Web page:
Social conflicts with local people have caused some unsuccessful timber plantation developments in Indonesia. Company and community partnerships have provided opportunities for companies to accommodate local communities involvement and attempt to overcome these difficulties. Constraints in establishing mutually beneficial partnerships were studied, mainly to improve their long-term viability. The main components of a successful mutually beneficial partnership were defined as: commercial feasibility, equitable contractual agreements, the full understanding of both parties of the potential benefits and costs, and risks of joining the partnership, and a shared understanding of co-management and participatory approaches. The implementation of all three case studies suffered from: a lack of mechanisms to build trust; challenges to commercial viability due to inadequate management planning and consequently poor implementation; inadequate assessment of community needs and resulting waste of companies funds when developing income generating packages; no clear long-term reinvestment strategy; and poorly developed negotiation and renegotiation mechanisms.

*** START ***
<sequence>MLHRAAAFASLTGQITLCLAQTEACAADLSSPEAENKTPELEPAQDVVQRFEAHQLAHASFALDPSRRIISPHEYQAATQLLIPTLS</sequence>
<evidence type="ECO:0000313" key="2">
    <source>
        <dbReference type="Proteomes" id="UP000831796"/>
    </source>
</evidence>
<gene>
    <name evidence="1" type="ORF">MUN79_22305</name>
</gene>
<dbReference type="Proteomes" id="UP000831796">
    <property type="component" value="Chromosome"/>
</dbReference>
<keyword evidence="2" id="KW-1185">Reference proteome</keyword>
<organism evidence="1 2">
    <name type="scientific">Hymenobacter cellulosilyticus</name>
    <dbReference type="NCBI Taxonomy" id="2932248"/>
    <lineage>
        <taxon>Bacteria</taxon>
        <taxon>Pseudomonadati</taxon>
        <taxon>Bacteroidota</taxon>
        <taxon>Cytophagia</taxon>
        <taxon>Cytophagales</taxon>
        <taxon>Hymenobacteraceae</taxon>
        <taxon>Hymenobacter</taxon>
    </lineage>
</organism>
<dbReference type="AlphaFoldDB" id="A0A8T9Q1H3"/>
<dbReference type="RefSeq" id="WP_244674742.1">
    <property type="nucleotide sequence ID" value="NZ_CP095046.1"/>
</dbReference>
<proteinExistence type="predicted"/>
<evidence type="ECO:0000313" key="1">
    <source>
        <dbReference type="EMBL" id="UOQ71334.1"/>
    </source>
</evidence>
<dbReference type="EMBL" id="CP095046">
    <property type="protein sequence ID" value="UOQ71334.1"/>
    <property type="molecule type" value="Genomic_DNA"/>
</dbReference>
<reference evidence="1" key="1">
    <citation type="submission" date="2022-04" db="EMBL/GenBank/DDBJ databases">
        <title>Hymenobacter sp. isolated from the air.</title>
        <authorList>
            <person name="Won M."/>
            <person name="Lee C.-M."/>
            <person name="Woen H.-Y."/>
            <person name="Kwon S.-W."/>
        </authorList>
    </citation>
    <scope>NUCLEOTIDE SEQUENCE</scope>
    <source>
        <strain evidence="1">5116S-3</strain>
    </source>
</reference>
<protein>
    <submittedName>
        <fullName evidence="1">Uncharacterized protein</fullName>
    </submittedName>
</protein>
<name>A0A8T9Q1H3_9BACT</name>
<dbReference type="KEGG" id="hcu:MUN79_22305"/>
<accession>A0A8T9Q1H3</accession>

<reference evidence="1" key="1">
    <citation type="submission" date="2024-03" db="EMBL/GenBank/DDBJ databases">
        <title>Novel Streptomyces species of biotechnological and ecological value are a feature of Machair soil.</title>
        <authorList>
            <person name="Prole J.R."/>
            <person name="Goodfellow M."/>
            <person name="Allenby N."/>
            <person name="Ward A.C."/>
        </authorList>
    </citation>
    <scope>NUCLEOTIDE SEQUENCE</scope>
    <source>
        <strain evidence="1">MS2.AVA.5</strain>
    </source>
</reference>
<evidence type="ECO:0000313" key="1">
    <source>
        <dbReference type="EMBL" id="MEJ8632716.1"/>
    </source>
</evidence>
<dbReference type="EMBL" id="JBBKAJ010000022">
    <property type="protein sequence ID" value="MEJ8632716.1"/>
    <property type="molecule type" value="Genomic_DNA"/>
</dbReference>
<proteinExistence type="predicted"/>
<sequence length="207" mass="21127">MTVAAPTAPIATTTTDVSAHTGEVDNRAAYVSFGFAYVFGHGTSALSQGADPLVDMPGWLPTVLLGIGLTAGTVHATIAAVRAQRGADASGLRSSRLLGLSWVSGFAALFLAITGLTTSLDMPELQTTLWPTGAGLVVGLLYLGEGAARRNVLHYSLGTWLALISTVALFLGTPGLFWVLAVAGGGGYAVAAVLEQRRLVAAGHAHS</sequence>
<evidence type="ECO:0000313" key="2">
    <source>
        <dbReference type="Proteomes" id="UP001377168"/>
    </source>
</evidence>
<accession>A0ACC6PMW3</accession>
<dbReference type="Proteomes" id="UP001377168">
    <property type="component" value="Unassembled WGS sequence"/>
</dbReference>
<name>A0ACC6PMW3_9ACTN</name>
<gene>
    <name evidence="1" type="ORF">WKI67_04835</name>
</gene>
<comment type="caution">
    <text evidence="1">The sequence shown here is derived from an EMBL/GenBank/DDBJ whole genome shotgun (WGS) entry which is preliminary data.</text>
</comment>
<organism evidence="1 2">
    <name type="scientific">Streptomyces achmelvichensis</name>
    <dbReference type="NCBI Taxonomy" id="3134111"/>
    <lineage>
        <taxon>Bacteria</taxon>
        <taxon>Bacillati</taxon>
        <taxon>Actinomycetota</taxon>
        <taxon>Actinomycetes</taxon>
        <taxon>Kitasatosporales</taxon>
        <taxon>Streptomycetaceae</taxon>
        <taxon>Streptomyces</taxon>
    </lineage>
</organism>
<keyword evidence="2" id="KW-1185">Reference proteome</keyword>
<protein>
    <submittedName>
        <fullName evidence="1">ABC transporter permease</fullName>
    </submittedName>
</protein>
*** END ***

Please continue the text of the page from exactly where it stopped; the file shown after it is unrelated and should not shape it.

Topic: plantations,forest plantations,partnerships,companies,communities,socioeconomics,assessment
Publication Year: 2005
Source: International Forestry Review 7(3): 177-192